From an implementation point of view, a curriculum designed around real-life problems demands a wider range of content, simply because authentic real-world problems are usually multidisciplinary in nature. As a consequence, a curriculum from this perspective poses new demands on teaching often requiring close collaboration among teachers with different content expertise. It should be noted that real-life problem-solving tasks constitute challenging design endeavors, and, a curriculum designer may approach the design process through the means of rapid prototyping before designing an entire educational program, course, or module.
With regard to the sequencing of the problem-solving tasks, a sequence from simple whole tasks to more complex whole tasks is recommended. It is made clear that each problem-solving task, irrespective of complexity, engages the learner in whole-task problem-solving experiences. In the context of computational thinking, this means that each learning task, simple or complex, confronts the learner with all or almost all of the constituent computational thinking skills for a real-life computational thinking experience. All tasks are meaningful, authentic, and relevant to children's life. A sequence of tasks constitutes the backbone of the computational thinking curriculum. It is also evident that children may need guidance and support as they start working on more challenging tasks. Support may be provided in the form of external reference systems to help students gradually develop abstractions. Students may also need guidance with the problem-solving process itself.
The knowledge that teachers need to teach the curriculum
As Gal-Ezer and Stephenson (2010) stated, having a curriculum is important, but preparing teachers to teach the curriculum is also critical. Amongst computer science teacher educators, the framework of pedagogical content knowledge (PCK) has been highly regarded as an appropriate framework for defining the knowledge teachers need to have to be able to teach computer science (e.g., Hubwieser, Magenheim, Muhling, & Ruf, 2013; Saeli, 2012). Succinctly, PCK refers to a body of knowledge, which is highly context sensitive, cannot be conceptualized in isolation from teachers' classroom and teaching experiences, and is beyond and above a simple synthesis of knowledge of subject matter and pedagogy (Shulman, 1986; Shulman, 1987). PCK is an amalgam of knowledge that "embodies the aspects of content most germane to its teachability" (Shulman, 1986, p. 9), and refers to the transformation of content into forms that are understandable to learners. According to van Driel and Berry (2012), having a good PCK means that teachers have several representations of the most commonly taught topics within a certain subject. The more representations teachers have at their disposal and the better they recognize learning difficulties, the more effectively they can deploy their PCK (van Driel & Berry, 2012).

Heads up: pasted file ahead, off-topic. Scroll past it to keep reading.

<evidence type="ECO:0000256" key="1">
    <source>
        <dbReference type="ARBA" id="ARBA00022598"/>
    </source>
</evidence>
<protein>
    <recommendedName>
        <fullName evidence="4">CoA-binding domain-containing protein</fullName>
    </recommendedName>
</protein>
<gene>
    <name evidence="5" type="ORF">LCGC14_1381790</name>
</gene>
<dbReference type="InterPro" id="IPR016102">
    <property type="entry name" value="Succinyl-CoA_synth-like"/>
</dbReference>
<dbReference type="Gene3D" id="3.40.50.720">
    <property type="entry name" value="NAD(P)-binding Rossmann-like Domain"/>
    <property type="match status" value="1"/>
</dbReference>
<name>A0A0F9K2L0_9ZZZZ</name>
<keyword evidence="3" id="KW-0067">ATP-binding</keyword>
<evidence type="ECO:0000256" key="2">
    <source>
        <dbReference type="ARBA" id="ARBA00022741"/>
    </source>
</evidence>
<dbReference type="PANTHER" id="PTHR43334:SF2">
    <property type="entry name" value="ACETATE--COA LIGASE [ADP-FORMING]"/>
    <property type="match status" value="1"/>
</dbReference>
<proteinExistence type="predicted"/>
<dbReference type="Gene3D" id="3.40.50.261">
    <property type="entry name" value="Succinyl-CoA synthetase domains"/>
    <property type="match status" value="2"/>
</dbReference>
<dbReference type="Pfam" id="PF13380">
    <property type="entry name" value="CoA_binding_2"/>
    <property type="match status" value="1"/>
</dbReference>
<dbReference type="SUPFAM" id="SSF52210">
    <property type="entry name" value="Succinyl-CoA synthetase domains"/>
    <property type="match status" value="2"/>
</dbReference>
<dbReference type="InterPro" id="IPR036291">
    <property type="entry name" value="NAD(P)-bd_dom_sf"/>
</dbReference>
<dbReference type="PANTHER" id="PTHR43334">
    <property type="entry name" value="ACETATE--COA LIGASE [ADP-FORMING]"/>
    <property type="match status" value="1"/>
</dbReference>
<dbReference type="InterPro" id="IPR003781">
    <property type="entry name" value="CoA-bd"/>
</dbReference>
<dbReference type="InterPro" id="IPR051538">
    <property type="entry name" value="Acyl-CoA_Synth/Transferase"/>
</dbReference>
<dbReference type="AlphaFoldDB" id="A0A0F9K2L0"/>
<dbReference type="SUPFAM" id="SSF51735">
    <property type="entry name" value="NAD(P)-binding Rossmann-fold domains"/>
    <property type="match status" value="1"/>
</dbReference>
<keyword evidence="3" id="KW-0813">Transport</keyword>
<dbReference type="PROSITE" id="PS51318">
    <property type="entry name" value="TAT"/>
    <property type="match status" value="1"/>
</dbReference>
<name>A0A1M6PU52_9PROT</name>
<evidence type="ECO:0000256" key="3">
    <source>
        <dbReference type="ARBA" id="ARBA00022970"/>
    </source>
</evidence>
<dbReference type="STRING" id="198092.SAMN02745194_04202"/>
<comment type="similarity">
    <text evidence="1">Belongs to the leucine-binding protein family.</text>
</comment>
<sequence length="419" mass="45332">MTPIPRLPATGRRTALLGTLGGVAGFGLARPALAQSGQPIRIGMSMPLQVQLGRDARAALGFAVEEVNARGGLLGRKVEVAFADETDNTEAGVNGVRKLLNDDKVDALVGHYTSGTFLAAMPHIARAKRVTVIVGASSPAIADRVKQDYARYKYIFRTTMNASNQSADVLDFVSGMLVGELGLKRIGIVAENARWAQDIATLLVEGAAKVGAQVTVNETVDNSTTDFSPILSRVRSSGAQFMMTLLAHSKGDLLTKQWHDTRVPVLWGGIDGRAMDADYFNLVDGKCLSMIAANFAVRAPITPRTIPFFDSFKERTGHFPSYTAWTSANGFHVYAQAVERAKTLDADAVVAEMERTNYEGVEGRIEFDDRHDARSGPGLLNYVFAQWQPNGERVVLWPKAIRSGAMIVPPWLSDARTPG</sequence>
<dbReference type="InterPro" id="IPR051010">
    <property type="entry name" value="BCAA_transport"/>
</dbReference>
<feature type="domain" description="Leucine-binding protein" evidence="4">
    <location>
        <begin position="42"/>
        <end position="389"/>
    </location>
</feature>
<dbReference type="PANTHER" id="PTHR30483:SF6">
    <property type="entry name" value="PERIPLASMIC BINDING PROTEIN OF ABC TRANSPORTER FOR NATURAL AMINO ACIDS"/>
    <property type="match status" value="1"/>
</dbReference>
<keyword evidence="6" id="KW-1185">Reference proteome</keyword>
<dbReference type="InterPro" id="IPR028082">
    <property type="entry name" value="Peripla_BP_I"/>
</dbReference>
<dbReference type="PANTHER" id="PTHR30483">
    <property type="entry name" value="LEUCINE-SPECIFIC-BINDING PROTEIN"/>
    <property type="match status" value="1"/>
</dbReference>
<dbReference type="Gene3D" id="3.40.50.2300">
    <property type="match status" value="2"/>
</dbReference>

Within the domain of computer science, a number of computer science education researchers attempted to define PCK for computer science, either in general ways (Hubwieser et al., 2013; Saeli, Perrenet, Jochems, & Zwaneveld, 2011; Stephenson, Gal-Ezer, Haberman, & Verno, 2005) or more specific ways (Saeli, 2012). Saeli et al. (2011) concentrated on the teaching of programming in secondary education, and provided a general conceptualization of PCK for the domain of programming in terms of its constituent elements (i.e., what to teach about computer programming, how to teach programming, and what are learners' difficulties in programming). In a following study, Saeli (2012) was able to provide a more specific conceptualization of PCK for the domain of programming in the context of secondary education, which included details about each constituent knowledge base. In terms of the content to be taught, she mentioned loops, data structures, arrays, problem-solving skills, decomposition, parameters, and algorithms amongst others. Regarding teachers' pedagogical knowledge she mentioned offering a simple programming language to better facilitate students' effort to learn the syntax of the language, and choosing several worthy problems to solve. Lastly, she identified learners' difficulties about different programming concepts, such as loops, arrays, variables, and general problem-solving skills.